Panasonic Lumix GH4 Firmware Update

Panasonic Lumix GH4 Firmware Update for December Confirmed – Will It Include V-Log?

by Karin Gottschalk2 Comments

When Matthew Allard ACS recently reported on NewsShooter that he had seen the V-Log profile in operation on a Japanese photographer’s Panasonic Lumix GH4 at Inter BEE hopes were raised that V-Log would make it into the popular hybrid camera’s December 2014 firmware update.

Allard then amended his post to report that a Panasonic spokesperson said that V-Log will not be in the December firmware releases and that “they are just testing it”. So what is V-Log and why was Allard and many other GH4 owners – yours truly included – so excited at the prospect that it may arrive in a future firmware update?

Gamma Curves, Picture Styles and Dynamic Ranges

Panasonic’s V-Log is a logarithmic gamma curve and Alister Chapman, whom I first encountered when researching the Sony A7S camera’s own S-Log2, does a great job expounding on what gamma curves are and when they are useful in Choosing the right gamma curve. If only there were equally good resources on all aspects of getting the best color and dynamic range response out of our cameras!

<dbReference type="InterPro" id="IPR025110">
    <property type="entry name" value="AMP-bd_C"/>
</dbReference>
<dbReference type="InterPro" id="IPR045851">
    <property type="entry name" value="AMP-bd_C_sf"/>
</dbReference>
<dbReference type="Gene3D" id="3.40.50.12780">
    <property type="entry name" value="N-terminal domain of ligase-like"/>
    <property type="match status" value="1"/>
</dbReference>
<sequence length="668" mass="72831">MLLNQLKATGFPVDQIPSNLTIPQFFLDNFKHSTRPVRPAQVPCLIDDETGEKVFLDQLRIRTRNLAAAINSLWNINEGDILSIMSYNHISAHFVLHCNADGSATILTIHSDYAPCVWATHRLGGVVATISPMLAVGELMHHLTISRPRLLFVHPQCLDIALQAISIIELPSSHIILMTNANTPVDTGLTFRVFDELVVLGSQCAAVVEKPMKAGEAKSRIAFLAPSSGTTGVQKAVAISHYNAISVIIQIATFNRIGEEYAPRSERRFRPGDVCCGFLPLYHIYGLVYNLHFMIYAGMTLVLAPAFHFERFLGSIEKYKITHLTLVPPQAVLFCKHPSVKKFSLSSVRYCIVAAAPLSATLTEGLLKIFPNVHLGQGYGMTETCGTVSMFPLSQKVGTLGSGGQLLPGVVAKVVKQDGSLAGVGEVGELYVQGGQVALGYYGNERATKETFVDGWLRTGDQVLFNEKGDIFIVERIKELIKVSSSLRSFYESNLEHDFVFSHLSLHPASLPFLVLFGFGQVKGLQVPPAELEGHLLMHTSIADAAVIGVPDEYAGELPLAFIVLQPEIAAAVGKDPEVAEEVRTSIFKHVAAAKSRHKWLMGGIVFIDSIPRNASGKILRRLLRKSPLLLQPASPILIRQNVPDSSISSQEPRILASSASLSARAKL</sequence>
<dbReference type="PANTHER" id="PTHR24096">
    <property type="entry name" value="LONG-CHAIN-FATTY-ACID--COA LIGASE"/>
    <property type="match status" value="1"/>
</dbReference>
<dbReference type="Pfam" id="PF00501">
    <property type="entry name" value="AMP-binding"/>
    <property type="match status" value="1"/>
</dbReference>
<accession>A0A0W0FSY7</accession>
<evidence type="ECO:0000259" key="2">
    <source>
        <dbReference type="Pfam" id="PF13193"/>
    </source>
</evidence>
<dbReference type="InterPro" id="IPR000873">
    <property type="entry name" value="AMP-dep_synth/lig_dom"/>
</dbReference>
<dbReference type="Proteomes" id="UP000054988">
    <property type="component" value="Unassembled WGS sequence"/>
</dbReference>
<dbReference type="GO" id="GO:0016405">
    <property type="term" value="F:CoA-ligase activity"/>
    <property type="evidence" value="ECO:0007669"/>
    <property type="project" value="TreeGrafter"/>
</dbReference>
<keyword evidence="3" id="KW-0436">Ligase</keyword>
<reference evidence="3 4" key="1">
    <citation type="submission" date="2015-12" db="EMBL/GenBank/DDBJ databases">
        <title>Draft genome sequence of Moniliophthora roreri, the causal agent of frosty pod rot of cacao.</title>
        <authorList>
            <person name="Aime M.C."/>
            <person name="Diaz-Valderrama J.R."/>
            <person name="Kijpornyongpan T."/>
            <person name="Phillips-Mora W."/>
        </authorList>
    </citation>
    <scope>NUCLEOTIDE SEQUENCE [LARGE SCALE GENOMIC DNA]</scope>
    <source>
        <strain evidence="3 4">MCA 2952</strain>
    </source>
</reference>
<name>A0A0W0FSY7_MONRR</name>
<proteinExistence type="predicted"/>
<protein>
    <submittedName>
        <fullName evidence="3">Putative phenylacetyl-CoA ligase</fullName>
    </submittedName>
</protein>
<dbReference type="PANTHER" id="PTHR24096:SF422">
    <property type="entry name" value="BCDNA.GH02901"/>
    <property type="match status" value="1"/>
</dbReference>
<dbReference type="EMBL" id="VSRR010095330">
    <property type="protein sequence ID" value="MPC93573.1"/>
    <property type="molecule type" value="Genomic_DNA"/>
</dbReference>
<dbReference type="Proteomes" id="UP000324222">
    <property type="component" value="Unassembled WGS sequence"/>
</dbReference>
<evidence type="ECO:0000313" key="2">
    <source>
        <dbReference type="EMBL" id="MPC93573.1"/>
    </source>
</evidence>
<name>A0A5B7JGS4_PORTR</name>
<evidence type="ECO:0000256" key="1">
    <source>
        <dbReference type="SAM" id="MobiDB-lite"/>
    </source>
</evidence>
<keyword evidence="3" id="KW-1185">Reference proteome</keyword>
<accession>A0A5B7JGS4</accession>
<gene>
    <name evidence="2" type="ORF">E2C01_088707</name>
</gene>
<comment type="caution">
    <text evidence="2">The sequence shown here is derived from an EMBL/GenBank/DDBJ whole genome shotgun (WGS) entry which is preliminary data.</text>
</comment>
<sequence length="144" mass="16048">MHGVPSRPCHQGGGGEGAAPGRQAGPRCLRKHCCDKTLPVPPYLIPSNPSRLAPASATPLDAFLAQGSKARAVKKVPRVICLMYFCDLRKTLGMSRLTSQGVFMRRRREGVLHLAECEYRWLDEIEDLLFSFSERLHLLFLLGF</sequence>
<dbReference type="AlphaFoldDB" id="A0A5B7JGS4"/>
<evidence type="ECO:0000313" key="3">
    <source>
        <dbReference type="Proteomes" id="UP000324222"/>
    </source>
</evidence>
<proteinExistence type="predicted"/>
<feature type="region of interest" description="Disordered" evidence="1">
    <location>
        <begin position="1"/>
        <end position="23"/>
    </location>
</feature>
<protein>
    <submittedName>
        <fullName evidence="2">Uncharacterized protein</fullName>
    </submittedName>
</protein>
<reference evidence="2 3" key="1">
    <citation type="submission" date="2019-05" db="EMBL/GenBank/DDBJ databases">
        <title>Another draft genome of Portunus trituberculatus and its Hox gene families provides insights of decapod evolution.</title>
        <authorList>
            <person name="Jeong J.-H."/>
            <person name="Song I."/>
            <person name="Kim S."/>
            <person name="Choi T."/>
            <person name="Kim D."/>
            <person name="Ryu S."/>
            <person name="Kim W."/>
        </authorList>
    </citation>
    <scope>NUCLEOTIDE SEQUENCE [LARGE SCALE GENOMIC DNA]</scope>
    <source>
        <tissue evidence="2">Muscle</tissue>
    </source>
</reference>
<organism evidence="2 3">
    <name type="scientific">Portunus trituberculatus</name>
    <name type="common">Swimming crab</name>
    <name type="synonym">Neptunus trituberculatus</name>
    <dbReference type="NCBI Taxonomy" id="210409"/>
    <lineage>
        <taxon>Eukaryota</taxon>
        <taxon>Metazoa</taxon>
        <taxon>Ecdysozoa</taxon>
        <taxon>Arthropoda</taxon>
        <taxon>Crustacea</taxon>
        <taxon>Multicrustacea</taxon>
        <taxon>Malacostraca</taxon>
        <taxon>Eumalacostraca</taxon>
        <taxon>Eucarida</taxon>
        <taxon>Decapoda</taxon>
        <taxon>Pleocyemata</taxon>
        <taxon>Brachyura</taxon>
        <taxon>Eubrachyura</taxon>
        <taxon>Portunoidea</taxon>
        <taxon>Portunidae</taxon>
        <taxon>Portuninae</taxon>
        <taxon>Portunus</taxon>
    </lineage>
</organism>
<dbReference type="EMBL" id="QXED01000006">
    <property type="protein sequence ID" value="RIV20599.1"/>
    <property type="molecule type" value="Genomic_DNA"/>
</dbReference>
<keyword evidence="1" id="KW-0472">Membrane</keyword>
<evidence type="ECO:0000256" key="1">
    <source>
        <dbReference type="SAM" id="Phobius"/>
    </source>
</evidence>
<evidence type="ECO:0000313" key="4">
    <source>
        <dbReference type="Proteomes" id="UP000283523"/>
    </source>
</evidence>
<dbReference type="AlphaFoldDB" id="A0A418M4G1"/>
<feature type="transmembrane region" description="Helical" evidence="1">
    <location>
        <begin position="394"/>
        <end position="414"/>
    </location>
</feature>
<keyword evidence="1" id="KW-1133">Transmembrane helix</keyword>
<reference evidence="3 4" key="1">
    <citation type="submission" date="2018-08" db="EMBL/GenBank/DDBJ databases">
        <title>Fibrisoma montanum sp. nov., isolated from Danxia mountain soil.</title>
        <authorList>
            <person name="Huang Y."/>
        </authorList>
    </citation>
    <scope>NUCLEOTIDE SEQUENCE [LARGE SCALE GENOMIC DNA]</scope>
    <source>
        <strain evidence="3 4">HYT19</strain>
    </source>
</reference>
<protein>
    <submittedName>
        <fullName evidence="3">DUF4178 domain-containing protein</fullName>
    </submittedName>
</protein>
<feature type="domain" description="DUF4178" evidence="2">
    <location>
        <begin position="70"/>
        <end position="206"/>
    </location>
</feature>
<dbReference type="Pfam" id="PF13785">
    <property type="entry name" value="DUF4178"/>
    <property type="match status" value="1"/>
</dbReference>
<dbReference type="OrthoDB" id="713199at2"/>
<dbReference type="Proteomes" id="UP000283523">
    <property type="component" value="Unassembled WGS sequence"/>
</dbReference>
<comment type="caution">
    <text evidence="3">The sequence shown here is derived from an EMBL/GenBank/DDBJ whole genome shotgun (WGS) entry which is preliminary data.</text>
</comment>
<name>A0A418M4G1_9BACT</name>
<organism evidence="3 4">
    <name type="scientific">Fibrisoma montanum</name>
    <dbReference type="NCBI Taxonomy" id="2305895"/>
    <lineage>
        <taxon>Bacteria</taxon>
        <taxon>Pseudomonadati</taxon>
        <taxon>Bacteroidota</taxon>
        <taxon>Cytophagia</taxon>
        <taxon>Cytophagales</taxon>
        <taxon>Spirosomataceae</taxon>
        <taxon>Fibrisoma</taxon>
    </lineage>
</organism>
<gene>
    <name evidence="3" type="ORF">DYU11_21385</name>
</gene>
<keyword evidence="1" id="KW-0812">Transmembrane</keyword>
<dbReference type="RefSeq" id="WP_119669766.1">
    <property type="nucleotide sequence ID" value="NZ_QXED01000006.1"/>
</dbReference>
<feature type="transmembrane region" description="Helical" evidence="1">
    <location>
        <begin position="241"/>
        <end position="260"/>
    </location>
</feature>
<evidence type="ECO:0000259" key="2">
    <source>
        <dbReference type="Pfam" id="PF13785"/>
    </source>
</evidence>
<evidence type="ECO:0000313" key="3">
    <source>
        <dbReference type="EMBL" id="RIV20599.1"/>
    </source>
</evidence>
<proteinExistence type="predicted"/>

Gamma curves are often selected via your camera’s picture style settings. Sony's A7S is an example. The  A7S manual proved to be marginally useful on this issue but I found articles like this one at SonyAlphaLab were illuminating.

The value of changing your camera's color response by using picture styles, aka picture profiles, in DSLR moviemaking came to light in the early days of the DSLR revolution when Technicolor first released its free CineStyle profile “that boosts the dynamic range in your camera” – so long as your camera was a Canon EOS DSLR.

More recently Panasonic’s VariCam 35 high-end movie production camera updated the Japanese company’s VariCam line with “14+ stops of latitude, a wide dynamic range and color gamut approaching film cameras” as well as being “equipped with a full-size 4K image sensor”.

 

V-Log & V-Gamut in Panasonic’s VariCam 35

The “VariCam Look” as Panasonic is calling it, is apparently created by combining V-Log with V-Gamut which, according to Panasonic, gives the VariCam 35 “a wider color gamut than that of film”.